What Happens When a Growing Retailer Gets Breached? Assessing the True Costs of Cyber Attacks
It’s hard to ignore the news. Across industries, cyber attacks are increasing not only in volume and frequency, but also complexity. And to be sure, the biggest stories are always about the biggest brands — but for all the attention they get, they tend to recover relatively quickly. So let’s talk about the smaller retailers, because the data shows that they're getting hit by cyber criminals at levels on par with retail’s biggest names, in terms of both attack volume and sophistication.
Small and midsized retailers have seen a significant spike in cyber attacks, with the number increasing more than 130 percent since January 2020. Meanwhile, newer, more targeted and more damaging attacks are quickly becoming the standard, with the number of insider threats doubling over the course of 2021, and customized attacks expanding four times. Every business of every size is now a target, and thus it’s important to consider what happens when a growing retailer gets breached. Unfortunately, the true cost manifests in several ways.
Direct Monetary Loss
Online and brick-and-mortar retailers suffer downtime as a result of cyber attacks, leading to immediate monetary impact. Every minute a site is down or the cash register can’t process payments takes a financial toll. From a ransomware perspective, locking up data for ransom has two direct financial implications: the cost of the ransom itself, and the downtime associated with the lockup. Meanwhile, theft is also an issue, as stealing money is easier than stealing goods. Whether it's through phishing or account takeover, attackers divert funds from retailers to accounts they control.
Regulatory Penalties and Potential Legal Fees
From a regulatory standpoint, in cases where customer data is stolen, the breached retailer by law must inform its customers of the breach. This can lead to immense costs. For context, 300,000 online customers breached x $1 per notification adds up to quite a significant amount of money. Some jurisdictions will also impose a financial penalty in cases of customer data leakage. For example, California’s Consumer Privacy Act (CCPA) stipulates that the Attorney General can impose a $2,500-$7,500 fine for each violation. If there was an ongoing attack in which multiple data sets were stolen, it would lead to massive fines.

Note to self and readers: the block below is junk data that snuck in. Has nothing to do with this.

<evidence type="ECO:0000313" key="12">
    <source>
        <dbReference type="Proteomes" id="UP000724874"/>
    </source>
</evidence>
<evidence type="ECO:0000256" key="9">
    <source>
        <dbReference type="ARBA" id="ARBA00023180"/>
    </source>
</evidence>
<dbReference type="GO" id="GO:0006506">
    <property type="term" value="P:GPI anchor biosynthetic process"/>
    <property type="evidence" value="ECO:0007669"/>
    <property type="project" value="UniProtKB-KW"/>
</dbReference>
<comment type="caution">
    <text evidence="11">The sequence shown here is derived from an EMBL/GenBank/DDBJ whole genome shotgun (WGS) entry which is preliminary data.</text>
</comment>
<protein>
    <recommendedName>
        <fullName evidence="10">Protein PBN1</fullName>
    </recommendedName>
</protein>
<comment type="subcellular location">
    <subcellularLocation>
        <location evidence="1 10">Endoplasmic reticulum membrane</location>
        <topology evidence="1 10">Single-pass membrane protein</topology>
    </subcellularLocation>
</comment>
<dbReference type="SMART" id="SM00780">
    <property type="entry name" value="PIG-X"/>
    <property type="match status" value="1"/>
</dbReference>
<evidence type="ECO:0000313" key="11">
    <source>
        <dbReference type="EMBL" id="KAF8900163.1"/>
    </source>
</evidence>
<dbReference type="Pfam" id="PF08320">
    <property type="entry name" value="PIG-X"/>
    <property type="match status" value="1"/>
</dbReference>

Retailers can also be sued after an attack that leads to data leakage. Legal fees and potential financial damages ruled in favor of plaintiffs can be devastatingly expensive.
Retention and Brand Reputation
And, of course, there are the customers. Customer retention is also impacted significantly after a successful cyber attack. Once a retailer notifies customers of a breach, previously loyal buyers may choose to shop with competitors, and overall customer willingness to use credit cards will decline. Both have massive financial implications for the retailer. Related to this is the reputational impact: once an attack is public, a retailer will face reputational damage, which, while difficult to directly measure, has a serious financial impact nonetheless.
That said, there are paths retailers can take to make sure growing businesses stay one step ahead of cyber criminals. Every retailer needs a clear cybersecurity strategy — and what worked last year may simply not be enough for the way the cyber world runs now. Email malware software alone is no longer sufficient, nor is any solution that doesn’t cover all potential attack entry points. It’s time for small and midsized retailers to make comprehensive cybersecurity top of mind and take advantage of the industry’s latest innovations in automation, artificial intelligence and machine learning to implement cyber protection tools that will make real protection both seamless and accessible.
Guy Moskowitz is the CEO of Coro, all-in-one cyber protection platform.
Related story: Mitigating the Growing Cybersecurity Threat to Retailers